Nokia 3310

PHONE ❘ £50 from Ama­zon­zon

Computer Active (UK) - - Contents -

Retro phone has lit­tle fu­ture

Yes folks, we’ve fi­nally got ou­rur hands on the year’s most ex­cit­ing phone!ne! Trou­ble is, the year is 2000. The ea­ger­lyrly awaited homage to the 3310 isn’t even made by Nokia, which sold off its mo­bile-bile-phone busi­ness years ago, but an­oth­er­her Fin­nish com­pany, HMD, which will al­solso be re­leas­ing sev­eral An­droid smart­­phones.

This, though, most cer­tain­lyly isn’t a smart­phone. The point is the retro ap­peal, but that’s been rather com­pro­mise­domised by a rad­i­cal update. Aside from thehe ba­sic shape, which still feels great, and the tiny spaced-out but­tons, it’s not much like the orig­i­nal, re­plac­ing its black-and-white postage-stamp screen with a larger colour dis­play that’s still laugh­able­hable by 2017 stan­dards.

In 2000, most peo­ple thought putting a cam­era in a phone was silly, in­clud­ing the de­sign­ers of the 3310. But now it has one on the back, ready to take grainy 2- megapixel pho­tos that you can barely see. The LED flash dou­bles as a torch. It doesn’t shoot video, and there’s no front cam­era for self­ies or chat. Talk­ing of chat, you can text (SMS), but there’s no Face­book Mes­sen­ger, What­sapp or Tele­gram, so for­get com­mu­ni­cat­ing with any­one un­der the age of 30.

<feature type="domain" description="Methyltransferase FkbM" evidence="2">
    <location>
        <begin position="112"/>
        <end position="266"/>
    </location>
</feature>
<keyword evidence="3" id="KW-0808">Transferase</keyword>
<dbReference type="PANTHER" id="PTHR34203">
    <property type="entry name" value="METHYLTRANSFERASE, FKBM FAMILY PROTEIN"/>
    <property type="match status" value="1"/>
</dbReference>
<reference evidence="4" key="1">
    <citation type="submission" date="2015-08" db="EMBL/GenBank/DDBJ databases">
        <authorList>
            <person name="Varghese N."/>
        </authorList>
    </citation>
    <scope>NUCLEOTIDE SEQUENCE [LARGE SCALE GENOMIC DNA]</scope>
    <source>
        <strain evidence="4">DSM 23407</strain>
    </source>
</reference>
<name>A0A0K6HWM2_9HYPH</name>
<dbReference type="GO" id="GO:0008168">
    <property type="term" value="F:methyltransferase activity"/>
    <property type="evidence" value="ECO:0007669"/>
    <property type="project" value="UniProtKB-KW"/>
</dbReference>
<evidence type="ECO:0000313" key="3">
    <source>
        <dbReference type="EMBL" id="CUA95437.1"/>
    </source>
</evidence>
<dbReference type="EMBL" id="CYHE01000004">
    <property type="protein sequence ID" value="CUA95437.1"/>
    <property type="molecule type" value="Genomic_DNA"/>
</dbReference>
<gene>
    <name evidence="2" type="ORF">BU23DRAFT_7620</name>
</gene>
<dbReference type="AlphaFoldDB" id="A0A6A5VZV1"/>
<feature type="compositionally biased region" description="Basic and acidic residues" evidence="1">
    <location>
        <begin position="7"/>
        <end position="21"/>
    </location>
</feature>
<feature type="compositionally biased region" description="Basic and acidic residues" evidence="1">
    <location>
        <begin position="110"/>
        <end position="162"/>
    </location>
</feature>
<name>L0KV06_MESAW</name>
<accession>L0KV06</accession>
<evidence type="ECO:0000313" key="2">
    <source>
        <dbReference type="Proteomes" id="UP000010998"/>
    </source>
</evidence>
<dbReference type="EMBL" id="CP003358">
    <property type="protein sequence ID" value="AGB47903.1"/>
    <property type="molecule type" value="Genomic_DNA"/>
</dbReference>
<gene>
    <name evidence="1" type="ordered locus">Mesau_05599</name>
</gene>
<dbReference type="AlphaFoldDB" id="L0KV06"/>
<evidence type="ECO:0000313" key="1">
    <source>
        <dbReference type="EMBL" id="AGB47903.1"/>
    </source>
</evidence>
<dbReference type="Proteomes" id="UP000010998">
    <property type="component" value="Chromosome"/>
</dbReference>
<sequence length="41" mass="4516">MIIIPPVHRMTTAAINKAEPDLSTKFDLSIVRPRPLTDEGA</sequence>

What does it do? Well, there’s a sort of web browser, based on Opera, but it barely works. You can play MP3 mu­sic files down­loaded from your PC, if you first add a mi­crosd card (from around £5). Pe­haps the best fea­ture is the built-in FM ra­dio, which you can use any­where free of charge. But you don’t get any ear­phones in the box.

Oh, and let’s not for­get Snake. With its sim­ple premise – you move a dot around, col­lect­ing other dots, un­til you crash into your own tail – the game is fondly re­mem­bered by Nokia nos­tal­gists. Sadly, this is an over­com­pli­cated update. More games are avail­able, but at £3 each they’re hardly cheap and are ex­tremely ba­sic.

The phone it­self is tempt­ingly cheap. But Al­ca­tel’s Pixi 3 3.5 (£20 plus £10 top-up from EE: 24554) is much cheaper and runs An­droid, so you get a full choice of apps. Sev­eral other ba­sic Nokia mod­els are avail­able on UK net­works for un­der £20, with Face­book and Mes­sen­ger built in.

At the time of writ­ing, just a week af­ter the 3310 went on sale in the UK, it had sold out in most places, with Ama­zon promis­ing more stock on 30 July. We don’t re­ally un­der­stand why. The only ben­e­fit over a smart­phone is the phys­i­cal but­tons, and they’ll be too fid­dly for most peo­ple who have trou­ble us­ing a touch­screen. As a piece of nos­tal­gia, it just isn’t fa­mil­iar enough.

Its retro ap­peal can’t make up for its se­vere lim­i­ta­tions

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